Saturday, May 25, 2013

[Book Review] Always You (Best Friend, #1) by Kirsty Moseley

Always YouAlways You by Kirsty Moseley
My rating: 1 of 5 stars

Part 1: From The Book Cover

Clay Preston is the most desirable guy in school, and boy does he know it! 

Movie star looks paired with a quarterback’s body, he’s every girl’s dream guy–but not mine. To me, he’s simply my best friend, the one who has been there as far back as I can remember. 

Our relationship has always been easy, playful and affectionate, but after one lost bet, and one payment in the form of a kiss, the dynamic of everything changes… 

Part 2: Recommendation

I got this book mainly because it was featured on iBooks' book of the week and though it was self-published, I thought I'd give it a try since I have read some really good self-published books in the past.

Always You is Ms. Moseley's second self-published book and though I have nothing against self-publishing, I have to say that this ebook copy that I have was published through Smashwords and it had a ton of grammatical errors throughout the book which is quite unforgivable. One or two errors is fine but hundreds of them from page one to the last page? Big no.

The plot is interesting enough for the more mature young adult audience that this book is targeting as for adults who just like reading YA fiction (myself included), there's not enough tension to keep the interest going especially since it goes on and on for six hundred plus pages when it could have ended quite nicely at around three hundred fifty pages.

Half of the book is based on Riley Tanner's point of view and then all of a sudden, on the second half, it alternates every two chapters between the point of view of Riley Tanner and Clay Preston. I guess even Ms. Moseley got tired of Riley's annoying personality.

While the major and minor characters in this book are pretty consistent I have to say that protagonist Riley Tanner makes me feel like she is a woman from the 18th century in the body of a 21st century teenager. Why? Because no teenager can be that helpless, stupid and crying buckets of tears all the time especially during moments when Riley is feeling fearful and in dangerous situations involving Blake, the psychotic antagonist.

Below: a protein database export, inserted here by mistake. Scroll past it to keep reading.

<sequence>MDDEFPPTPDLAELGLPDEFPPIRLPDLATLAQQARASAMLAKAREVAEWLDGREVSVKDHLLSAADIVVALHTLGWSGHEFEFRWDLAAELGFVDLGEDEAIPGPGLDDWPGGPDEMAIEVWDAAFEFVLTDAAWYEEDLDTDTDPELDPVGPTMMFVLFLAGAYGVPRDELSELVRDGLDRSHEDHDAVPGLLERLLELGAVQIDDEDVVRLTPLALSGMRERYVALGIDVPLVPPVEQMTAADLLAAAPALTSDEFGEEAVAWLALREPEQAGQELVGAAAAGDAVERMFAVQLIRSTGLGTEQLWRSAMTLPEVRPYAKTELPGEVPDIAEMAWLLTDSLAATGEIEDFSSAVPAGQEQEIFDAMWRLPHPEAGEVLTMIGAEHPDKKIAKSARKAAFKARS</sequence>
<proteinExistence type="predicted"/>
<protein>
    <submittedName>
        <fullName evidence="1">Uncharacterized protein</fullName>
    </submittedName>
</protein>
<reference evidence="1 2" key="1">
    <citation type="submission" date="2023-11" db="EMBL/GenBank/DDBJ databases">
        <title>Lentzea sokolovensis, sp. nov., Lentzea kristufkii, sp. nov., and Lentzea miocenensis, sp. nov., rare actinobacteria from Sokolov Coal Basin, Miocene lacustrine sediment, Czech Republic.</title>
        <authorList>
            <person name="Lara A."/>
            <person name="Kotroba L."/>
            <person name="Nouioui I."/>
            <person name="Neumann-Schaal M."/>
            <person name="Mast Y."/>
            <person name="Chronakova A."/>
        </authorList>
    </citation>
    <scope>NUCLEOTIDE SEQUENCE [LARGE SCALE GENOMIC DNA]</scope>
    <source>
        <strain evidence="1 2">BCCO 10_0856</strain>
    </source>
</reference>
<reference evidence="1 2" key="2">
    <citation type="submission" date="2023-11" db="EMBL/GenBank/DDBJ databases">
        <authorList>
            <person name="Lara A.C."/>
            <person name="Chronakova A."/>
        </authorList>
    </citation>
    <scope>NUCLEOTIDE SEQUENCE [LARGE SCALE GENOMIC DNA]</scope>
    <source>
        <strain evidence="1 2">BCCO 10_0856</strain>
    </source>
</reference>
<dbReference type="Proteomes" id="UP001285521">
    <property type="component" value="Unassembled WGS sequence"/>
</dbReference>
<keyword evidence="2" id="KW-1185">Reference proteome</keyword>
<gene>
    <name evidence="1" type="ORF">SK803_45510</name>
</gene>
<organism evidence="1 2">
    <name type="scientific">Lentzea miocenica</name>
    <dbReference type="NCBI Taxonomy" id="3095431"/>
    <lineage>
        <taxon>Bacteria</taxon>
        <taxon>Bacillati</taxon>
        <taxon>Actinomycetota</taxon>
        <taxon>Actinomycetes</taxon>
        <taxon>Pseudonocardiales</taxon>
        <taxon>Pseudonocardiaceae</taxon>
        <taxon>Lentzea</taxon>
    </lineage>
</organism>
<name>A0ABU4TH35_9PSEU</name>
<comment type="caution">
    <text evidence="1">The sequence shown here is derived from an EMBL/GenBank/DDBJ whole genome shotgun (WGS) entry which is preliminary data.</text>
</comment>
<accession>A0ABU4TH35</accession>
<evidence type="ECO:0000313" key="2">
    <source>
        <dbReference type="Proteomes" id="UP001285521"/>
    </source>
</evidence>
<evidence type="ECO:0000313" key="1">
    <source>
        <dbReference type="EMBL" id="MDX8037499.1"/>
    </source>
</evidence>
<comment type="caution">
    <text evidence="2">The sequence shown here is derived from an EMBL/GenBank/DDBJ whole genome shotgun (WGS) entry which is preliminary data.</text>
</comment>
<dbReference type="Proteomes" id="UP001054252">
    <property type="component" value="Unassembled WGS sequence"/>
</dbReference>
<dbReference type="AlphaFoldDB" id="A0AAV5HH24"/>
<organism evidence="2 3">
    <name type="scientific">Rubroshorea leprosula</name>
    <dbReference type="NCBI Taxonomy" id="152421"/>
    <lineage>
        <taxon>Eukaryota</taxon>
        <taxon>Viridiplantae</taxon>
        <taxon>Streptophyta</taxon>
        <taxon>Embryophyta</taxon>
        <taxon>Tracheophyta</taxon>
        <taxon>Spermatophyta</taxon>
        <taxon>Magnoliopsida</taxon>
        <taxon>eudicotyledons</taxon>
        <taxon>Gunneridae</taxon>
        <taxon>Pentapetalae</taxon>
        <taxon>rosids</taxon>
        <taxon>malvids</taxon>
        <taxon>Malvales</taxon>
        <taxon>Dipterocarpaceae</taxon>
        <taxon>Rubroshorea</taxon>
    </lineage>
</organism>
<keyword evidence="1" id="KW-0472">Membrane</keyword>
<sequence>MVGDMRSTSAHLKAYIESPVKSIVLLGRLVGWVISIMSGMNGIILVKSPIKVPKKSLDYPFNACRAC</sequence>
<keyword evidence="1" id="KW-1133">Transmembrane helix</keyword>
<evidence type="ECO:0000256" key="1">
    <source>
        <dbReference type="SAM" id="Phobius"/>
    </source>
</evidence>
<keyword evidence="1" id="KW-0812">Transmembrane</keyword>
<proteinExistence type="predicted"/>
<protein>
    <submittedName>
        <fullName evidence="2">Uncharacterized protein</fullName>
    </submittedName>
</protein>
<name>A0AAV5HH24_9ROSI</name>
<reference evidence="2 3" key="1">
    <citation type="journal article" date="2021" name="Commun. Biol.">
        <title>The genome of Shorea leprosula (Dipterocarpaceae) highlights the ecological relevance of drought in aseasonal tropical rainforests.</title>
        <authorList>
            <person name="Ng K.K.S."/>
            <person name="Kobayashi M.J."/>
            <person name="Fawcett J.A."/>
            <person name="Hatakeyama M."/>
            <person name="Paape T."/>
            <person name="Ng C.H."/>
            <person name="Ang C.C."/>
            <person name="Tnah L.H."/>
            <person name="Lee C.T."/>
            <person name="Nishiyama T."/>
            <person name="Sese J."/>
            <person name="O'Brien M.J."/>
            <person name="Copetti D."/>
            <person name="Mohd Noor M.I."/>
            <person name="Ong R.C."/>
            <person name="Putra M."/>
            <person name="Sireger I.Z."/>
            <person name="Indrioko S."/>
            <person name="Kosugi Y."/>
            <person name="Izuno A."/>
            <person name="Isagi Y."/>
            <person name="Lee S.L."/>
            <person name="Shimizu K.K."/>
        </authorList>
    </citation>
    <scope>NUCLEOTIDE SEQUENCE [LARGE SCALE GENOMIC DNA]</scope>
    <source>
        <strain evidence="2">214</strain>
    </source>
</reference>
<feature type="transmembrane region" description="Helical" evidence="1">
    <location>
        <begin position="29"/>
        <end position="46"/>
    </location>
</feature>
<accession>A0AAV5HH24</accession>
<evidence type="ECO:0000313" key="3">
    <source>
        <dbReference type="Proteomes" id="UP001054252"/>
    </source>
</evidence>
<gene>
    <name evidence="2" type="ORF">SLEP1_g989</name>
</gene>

There are lots of moments where I feel that Riley could have been more "kick-ass" whenever Blake is around and harassing her. For instance, when Blake kisses Riley forcefully and rubs himself all over her (more like assaults her really), Riley could have swung her purse at him or dig out a pen and stabs Blake in the ear or the neck and run away screaming for help.

And then there's that scene where Riley got kidnapped by Blake and they were on their way to Blake's home, instead of Riley thinking about "how to hot wire a car" she should be shown dialing 911 even with the phone in her pocket and going on with the dialogue where Riley says, "Why did you take me from school against my will and where are you taking me?" so that the emergency people taking her 911 call would immediately know that she has been kidnapped. The book didn't say that she had a flip phone and teenagers, texting a lot, she would've easily known the layout of her phone's keys like the back of her hand. So her phone being a brick phone type she should have been able to call 911.

The same thing when she got the chance to use her phone, instead of calling 911, she calls Clay. Really? If you have been kidnapped and you are in serious danger of being raped and held captive (Blake is psycho and all the doors and windows in the house were locked), you call 911 and not your best friend.